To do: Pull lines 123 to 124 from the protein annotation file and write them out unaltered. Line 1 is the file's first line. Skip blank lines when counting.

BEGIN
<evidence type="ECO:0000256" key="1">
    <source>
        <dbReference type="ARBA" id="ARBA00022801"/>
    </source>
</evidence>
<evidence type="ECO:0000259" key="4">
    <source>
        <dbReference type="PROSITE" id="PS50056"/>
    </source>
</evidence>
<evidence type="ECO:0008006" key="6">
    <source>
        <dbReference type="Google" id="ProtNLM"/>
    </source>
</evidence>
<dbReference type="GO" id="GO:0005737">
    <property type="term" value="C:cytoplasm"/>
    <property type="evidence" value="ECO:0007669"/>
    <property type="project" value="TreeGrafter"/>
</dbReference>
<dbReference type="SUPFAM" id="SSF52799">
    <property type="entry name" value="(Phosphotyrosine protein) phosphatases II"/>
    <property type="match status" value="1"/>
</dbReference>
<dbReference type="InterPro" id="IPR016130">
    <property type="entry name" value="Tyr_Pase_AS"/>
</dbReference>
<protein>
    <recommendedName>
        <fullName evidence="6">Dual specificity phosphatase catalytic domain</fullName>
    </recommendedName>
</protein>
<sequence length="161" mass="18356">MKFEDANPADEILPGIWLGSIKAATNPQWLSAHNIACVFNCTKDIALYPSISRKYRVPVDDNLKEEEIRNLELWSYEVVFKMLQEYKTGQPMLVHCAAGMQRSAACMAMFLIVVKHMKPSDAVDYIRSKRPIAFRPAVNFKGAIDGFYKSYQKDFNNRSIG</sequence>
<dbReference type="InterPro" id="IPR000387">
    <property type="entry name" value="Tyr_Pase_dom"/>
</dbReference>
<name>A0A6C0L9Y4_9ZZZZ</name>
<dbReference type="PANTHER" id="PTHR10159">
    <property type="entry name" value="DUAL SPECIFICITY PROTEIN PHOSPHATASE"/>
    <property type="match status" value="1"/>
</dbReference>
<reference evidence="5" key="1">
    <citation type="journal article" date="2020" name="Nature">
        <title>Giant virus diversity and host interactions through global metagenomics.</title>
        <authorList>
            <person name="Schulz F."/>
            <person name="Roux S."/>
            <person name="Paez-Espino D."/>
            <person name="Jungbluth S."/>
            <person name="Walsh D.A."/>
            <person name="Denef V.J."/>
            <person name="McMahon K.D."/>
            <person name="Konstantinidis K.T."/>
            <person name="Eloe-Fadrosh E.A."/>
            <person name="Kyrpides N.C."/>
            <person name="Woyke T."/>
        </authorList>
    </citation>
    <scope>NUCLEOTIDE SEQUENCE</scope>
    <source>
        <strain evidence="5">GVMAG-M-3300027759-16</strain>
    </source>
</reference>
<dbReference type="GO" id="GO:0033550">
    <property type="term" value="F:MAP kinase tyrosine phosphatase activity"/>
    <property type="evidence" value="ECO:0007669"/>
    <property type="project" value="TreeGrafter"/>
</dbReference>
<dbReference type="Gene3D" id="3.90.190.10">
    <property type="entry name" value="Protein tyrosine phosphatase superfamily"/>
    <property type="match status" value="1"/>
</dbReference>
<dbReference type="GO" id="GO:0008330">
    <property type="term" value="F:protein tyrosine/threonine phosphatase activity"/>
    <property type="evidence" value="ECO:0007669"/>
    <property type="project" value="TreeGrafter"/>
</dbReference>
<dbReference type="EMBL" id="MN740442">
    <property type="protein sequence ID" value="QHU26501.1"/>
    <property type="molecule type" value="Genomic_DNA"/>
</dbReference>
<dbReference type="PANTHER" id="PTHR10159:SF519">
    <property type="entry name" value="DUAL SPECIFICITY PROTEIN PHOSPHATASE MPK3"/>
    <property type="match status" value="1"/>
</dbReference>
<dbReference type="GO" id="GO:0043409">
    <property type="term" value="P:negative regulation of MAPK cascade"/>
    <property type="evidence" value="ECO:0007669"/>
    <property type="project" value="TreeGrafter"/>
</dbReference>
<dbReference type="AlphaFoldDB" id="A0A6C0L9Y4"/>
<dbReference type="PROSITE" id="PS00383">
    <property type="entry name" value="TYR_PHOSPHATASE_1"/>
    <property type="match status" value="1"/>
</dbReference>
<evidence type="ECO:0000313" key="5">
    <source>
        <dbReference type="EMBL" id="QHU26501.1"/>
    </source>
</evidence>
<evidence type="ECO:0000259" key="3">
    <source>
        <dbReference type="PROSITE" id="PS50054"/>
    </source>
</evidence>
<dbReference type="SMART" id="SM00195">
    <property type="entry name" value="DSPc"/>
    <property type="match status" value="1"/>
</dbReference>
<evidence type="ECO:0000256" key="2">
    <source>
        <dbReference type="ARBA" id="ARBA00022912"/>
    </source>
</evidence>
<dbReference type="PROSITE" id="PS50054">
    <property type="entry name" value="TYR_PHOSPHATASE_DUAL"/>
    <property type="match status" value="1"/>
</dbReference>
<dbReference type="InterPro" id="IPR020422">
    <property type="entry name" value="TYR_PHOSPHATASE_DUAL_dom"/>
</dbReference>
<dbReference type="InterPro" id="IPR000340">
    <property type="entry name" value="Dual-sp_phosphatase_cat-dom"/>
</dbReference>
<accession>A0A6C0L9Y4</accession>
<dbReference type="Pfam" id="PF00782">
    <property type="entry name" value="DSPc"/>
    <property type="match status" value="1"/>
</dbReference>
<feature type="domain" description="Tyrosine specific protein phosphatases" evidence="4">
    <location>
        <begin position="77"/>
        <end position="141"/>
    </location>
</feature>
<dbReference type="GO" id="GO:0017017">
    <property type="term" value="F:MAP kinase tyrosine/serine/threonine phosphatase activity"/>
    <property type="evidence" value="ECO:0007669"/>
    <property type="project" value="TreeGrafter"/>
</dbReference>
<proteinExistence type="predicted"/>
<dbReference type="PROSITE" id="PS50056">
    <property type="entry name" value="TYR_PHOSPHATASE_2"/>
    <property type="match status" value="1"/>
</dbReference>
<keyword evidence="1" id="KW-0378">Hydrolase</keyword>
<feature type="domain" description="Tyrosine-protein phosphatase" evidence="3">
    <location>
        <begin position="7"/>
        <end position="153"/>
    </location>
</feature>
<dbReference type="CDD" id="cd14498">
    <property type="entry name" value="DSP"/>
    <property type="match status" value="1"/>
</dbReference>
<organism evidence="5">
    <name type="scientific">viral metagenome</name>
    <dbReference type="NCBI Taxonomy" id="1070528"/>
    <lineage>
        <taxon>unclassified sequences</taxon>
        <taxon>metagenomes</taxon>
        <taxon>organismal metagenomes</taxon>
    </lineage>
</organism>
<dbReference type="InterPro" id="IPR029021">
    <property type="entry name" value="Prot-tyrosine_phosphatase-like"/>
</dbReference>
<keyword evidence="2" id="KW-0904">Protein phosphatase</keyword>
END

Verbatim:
    <property type="entry name" value="Dual-sp_phosphatase_cat-dom"/>
</dbReference>